You say potato – solving some of the confusion about terms used in family law
When parents separate they still think that one of them will have “custody” of their children and the other will have “access”. Neither of those terms apply anymore. It is likely that both parents will have parental responsibility for their children if both are named on their birth certificates and they will keep that whether they are married or unmarried, separated or divorced. There is no need for any orders to be made to regulate how children split their time between their parents if they’re living apart. If the parents can’t agree, either parent can apply to the court for a child arrangements order so that the court can decide how their time should be divided.
As a family solicitor I often get asked on whether ‘alimony’ will be payable. I blame the influence of American TV for this one! What you want to know, if you’re getting divorced, is whether you will have to pay spousal support or maintenance to your former spouse separately from any payments that have to be made for children. There’s no set formula for working out spousal support. Wherever possible there should be a complete clean break between divorcing spouses. No two cases are the same however and you need proper advice whether you’re a potential payer of support or a potential recipient.
A restraining order is an order made by the criminal courts where someone convicted of an offence against another person is also subject to an order preventing them from further inappropriate behaviour.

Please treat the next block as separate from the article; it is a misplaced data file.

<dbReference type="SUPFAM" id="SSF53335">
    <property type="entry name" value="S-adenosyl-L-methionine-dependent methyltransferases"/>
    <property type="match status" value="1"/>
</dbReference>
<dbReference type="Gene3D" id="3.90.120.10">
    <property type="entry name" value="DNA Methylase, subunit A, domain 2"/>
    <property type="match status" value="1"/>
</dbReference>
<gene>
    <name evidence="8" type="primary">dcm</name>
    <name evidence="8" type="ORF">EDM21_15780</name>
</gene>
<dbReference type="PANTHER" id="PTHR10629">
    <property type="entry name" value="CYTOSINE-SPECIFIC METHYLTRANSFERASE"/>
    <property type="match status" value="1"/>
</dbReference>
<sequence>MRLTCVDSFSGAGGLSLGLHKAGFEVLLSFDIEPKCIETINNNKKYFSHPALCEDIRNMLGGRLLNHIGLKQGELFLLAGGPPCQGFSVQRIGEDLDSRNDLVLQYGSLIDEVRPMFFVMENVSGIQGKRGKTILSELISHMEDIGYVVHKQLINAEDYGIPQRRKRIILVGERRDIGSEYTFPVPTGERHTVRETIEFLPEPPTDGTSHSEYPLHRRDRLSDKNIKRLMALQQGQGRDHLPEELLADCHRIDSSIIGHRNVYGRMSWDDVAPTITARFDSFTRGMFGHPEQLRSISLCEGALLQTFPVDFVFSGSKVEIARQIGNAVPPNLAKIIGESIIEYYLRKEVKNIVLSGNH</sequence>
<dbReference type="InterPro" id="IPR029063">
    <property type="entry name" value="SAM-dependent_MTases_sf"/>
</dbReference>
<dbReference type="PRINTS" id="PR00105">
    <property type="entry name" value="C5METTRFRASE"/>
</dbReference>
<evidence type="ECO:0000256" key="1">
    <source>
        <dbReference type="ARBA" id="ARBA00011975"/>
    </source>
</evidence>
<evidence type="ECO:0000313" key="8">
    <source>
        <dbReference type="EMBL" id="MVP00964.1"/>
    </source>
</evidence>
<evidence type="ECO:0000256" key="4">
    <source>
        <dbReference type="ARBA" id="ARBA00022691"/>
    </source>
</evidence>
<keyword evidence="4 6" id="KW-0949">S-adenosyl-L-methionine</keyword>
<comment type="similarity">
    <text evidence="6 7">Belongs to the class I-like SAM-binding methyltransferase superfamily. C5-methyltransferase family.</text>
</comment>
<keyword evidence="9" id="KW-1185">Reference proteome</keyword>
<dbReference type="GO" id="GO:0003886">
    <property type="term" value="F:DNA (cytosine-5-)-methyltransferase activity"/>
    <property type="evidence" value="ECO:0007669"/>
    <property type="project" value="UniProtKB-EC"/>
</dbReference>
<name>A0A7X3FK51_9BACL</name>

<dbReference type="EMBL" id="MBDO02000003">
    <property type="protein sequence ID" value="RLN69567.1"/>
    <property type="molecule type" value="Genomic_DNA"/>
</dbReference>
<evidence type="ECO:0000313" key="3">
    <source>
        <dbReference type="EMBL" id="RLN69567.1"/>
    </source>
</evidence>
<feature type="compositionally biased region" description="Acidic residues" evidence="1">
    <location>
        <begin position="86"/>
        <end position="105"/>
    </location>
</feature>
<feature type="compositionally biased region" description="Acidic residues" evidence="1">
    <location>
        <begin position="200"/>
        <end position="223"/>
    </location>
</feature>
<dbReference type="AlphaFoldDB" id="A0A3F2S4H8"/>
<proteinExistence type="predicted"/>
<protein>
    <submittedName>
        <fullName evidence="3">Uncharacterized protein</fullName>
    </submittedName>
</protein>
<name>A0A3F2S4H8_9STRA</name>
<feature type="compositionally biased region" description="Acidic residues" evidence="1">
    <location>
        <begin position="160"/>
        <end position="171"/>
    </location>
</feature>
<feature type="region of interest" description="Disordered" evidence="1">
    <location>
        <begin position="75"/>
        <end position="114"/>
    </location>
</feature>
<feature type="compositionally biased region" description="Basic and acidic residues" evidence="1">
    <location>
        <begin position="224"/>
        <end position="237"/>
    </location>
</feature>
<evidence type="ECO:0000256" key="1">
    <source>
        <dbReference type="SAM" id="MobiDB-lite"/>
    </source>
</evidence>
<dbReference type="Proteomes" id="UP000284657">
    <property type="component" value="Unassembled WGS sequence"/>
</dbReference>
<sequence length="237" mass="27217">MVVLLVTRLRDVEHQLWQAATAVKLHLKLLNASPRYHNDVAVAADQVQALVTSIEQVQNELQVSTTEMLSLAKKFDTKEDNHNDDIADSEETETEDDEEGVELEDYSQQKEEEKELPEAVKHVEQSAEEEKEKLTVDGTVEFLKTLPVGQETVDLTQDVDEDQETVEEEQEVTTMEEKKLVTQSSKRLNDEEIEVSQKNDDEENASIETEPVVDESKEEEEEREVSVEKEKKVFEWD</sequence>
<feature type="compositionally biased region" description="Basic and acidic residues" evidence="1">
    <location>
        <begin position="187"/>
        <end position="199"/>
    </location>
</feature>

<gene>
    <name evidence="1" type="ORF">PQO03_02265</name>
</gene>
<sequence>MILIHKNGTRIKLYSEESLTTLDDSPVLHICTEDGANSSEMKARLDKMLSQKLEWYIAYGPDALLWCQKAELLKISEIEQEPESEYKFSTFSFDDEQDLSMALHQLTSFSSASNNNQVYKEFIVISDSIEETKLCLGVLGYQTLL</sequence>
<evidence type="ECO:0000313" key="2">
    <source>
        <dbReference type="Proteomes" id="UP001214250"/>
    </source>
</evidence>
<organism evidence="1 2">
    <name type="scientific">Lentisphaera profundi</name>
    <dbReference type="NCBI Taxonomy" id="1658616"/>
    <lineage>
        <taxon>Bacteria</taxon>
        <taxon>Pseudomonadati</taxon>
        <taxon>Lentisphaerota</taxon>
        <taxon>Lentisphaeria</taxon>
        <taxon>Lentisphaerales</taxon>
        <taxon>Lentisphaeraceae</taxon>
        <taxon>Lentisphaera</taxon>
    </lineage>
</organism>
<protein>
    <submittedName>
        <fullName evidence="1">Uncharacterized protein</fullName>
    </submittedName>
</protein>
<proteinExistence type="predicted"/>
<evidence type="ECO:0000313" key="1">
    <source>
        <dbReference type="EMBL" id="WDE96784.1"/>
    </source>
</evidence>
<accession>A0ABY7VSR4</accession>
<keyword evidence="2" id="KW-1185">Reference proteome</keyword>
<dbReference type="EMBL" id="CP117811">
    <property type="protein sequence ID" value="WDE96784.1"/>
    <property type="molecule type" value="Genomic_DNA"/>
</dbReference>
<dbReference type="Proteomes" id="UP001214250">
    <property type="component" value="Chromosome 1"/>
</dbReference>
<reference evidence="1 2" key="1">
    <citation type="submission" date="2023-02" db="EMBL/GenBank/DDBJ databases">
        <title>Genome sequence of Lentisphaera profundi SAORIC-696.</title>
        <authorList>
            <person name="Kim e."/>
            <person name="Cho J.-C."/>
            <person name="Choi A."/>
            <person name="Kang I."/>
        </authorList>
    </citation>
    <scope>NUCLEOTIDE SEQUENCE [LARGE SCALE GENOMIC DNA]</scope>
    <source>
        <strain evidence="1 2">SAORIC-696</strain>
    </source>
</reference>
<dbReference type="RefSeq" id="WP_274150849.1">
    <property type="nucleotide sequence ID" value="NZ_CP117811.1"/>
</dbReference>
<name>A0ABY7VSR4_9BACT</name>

In the context of family law however what you need to be asking about is an injunction. Injunctions are orders that can be made by the family court to prevent domestic violence by one party towards another (a “non-molestation order”) or to regulate the occupation of a family home if necessary (“an occupation order”). We have specialists in domestic violence who can tell you whether the court will grant you an order and if appropriate help you to get one.
Common Law Spouse
We see too many people who have been in lengthy unmarried relationships and who want to talk about financial support when their relationship ends. They are assured by friends and family that they will be fine because they have lived together for the right number of years to be considered common law spouses. The length of time believed to be relevant varies but it doesn’t matter how long you have lived together as cohabitees, there is no such thing as a common law spouse. If you’ve shared a home, your claims against the property will depend on whether you are a joint owner of it or whether you can establish that your contributions justify your having an interest in it. You have no claims for maintenance for yourself even if your partner has financially supported you. There is no duty of financial support between cohabitees.
If you think you need help with any of the issues above you now have the correct terminology. But searching online, even with the right search terms, is no substitute for full and proper legal advice. Our family law team is specialist and experienced and we make sure you get realistic, pragmatic and cost effective advice at what we recognise is one of the most difficult times of your life.